The company, called Sweet Victory, formulated the product using botanicals. It tastes like regular gum and comes in two flavours: peppermint and ginger-lemon.
It works within two minutes by blocking the sugar receptors on the tongue, and its effect can last up to two hours, the company said. During that time sweet foods or beverages that normally excite the senses will taste bland or even sour, and the impulse for a sweets binge can be abated, lasting even longer than the physical effect.
“Most of us battle with sweet cravings on a daily basis,” said Gitit Lahav, a psychologist who spent almost a decade researching the link between nutrition and psychology. Lahav co-founded Sweet Victory with nutritionist Shimrit Lev. “Even as awareness of the impact of overindulgent sugar consumption on personal wellbeing grows, kicking the sugar ‘habit’ is a real struggle for most of us. This is what spurred us to seek a solution that would help consumers take better control over their nutritional choices.”
With their background in botanicals, Lahav and Lev turned to the ancient Indian botanical gymnema, (Gymnema sylvestre) known from Ayurvedic tradition for its positive effect on glucose metabolism.
In India, it is known as “gurmar,” Hindi for “sugar destroyer” and said to inhibit sugar absorption beyond its effect on the tongue. “The atomic arrangement of bioactive gymnemic acid molecules is actually similar to that of glucose molecules,” explained Lev. “These molecules fill the receptor locations on the taste buds and prevent activation by sugar molecules present in the food, thereby curbing the sugar craving.”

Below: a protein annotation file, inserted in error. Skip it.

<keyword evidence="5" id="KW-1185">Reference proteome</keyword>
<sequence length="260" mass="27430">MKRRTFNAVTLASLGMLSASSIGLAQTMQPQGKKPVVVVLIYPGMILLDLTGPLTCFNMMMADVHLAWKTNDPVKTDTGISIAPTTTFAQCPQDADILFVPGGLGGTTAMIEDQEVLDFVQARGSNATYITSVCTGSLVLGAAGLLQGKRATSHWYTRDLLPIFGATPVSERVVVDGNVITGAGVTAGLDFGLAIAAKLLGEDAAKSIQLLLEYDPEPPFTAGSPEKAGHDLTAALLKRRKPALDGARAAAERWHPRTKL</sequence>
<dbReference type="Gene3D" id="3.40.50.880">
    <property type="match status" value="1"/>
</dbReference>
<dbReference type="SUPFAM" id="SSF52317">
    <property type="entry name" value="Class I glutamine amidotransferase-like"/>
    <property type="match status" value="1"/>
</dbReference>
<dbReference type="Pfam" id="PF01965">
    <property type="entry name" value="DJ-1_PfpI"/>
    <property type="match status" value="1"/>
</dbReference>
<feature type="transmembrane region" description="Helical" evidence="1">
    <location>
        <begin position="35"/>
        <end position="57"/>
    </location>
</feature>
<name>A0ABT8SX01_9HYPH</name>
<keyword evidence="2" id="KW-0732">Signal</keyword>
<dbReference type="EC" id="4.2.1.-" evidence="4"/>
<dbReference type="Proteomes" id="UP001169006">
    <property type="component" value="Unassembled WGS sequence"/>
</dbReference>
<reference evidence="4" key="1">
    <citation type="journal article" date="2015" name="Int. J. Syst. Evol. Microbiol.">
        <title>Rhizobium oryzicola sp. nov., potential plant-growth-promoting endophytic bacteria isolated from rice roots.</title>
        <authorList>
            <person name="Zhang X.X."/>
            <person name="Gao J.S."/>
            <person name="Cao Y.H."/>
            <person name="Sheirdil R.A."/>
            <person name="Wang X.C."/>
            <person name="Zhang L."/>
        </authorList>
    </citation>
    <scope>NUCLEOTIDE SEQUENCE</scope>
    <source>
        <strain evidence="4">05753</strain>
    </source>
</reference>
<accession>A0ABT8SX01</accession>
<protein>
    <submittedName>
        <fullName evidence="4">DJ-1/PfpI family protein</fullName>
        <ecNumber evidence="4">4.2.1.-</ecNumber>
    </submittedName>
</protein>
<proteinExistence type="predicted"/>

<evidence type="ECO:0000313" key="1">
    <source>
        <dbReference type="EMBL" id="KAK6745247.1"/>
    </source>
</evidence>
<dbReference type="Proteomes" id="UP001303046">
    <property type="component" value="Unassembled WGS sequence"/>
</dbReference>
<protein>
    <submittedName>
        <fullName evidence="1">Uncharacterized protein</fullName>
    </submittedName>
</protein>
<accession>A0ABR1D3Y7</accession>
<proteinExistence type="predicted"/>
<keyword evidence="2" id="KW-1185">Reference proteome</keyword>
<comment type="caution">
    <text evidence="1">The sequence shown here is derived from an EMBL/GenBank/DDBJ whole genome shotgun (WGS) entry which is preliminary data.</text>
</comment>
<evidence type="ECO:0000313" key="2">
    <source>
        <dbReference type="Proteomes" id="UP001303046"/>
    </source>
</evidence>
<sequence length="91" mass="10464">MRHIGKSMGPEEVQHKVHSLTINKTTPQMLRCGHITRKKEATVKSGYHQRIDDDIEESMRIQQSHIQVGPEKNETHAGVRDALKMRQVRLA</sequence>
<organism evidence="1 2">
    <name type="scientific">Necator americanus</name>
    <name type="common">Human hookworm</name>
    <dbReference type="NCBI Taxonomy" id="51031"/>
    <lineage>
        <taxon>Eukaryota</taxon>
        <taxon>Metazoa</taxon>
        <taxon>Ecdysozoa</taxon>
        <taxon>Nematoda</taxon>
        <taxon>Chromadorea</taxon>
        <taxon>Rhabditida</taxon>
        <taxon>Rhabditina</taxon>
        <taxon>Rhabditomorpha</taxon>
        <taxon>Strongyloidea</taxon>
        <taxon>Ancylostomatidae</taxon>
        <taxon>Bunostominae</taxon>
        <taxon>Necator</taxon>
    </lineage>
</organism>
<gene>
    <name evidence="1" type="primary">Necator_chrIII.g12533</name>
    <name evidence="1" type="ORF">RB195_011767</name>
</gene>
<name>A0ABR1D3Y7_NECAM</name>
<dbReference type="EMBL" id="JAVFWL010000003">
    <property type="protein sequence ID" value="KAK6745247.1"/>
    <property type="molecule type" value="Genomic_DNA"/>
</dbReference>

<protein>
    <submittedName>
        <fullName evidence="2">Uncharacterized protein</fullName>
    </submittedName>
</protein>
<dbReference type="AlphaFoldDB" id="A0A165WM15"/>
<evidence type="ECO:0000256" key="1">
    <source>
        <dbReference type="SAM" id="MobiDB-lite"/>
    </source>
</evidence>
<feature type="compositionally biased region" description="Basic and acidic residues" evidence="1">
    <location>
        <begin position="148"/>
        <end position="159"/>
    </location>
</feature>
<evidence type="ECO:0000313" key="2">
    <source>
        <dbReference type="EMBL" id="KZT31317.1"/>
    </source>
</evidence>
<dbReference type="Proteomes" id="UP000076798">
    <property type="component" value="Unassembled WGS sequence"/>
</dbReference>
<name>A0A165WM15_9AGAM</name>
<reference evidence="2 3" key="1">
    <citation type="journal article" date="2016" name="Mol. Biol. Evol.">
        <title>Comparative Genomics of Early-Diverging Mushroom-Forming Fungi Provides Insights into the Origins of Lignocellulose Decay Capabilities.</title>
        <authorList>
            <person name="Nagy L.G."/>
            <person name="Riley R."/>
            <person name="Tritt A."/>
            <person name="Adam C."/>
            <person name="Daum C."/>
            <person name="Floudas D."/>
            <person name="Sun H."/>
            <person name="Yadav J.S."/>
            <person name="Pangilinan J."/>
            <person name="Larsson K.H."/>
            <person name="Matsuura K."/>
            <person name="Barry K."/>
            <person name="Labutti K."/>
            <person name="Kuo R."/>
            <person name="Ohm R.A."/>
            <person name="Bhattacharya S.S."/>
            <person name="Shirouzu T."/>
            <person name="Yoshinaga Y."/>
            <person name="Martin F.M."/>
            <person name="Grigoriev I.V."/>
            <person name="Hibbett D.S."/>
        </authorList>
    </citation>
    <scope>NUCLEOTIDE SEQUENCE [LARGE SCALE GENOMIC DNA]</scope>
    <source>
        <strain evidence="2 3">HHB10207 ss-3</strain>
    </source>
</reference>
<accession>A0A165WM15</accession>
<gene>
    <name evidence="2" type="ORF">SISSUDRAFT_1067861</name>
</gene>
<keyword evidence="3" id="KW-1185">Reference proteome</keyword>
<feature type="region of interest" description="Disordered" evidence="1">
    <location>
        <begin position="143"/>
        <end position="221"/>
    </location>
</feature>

In India, gurmar leaves are often chewed to elicit the effect. “We were startled by how quickly this works,” noted Lev. “We sought a more effective, fun, and convenient delivery method for this herb, and so set out to overcome its characteristic bitter flavour.”
The duo experimented with homemade chewing gum recipes at first, using home gum-making kits. Then they combined the techniques with their nutritional knowledge to derive an ideal recipe using a few select natural sweeteners. The formula was further perfected with the help of a leading Israeli confectionary manufacturer. Today, following sourcing of organic gymnema leaves in India, the start-up makes its gum in a facility in Italy approved for producing functional supplements.
The gum has undergone a successful pilot study at the Obesity Research Center of the Sheba Medical Center in Israel. One of the participants stated: “I chew the gum twice a day when I get the urge for something sweet, and I feel that the sweet I eat is tasteless. I even tried a chocolate mousse and it tasted sour! Most surprising is that I have no desire to eat.”
According to Innova Market Insights’ global Health and Nutrition Survey, in 2021, 37% of global consumers indicated they decreased their sugar intake over the past 12 months. These efforts reflect the widely held view that high sugar consumption is a causative factor for a range of conditions, including dental caries, weight gain, and diabetes. Research has suggested a role for sugar in activating the opiate receptors (the reward centers) in the brain, which could explain its attractive nature.
“The gum works on both a physical and a psychological level,” added Lahav. “Most people crave something sweet at certain times of the day, usually after lunch and at night. Over time, it becomes an automatic instinct that makes the habit even harder to break. Chewing Sweet Victory gum at those challenging moments can slowly break bad habits and help build better, healthier habits.” Further clinical trials to determine its effect on blood sugar levels in persons with diabetes are in the pipeline.
Sweet Victory is available commercially in France, where it costs 7.7 euros for a pack of 12 pieces, Panama and Israel. It is set to launch in the US then globally. It plans more flavours for 2022, it said.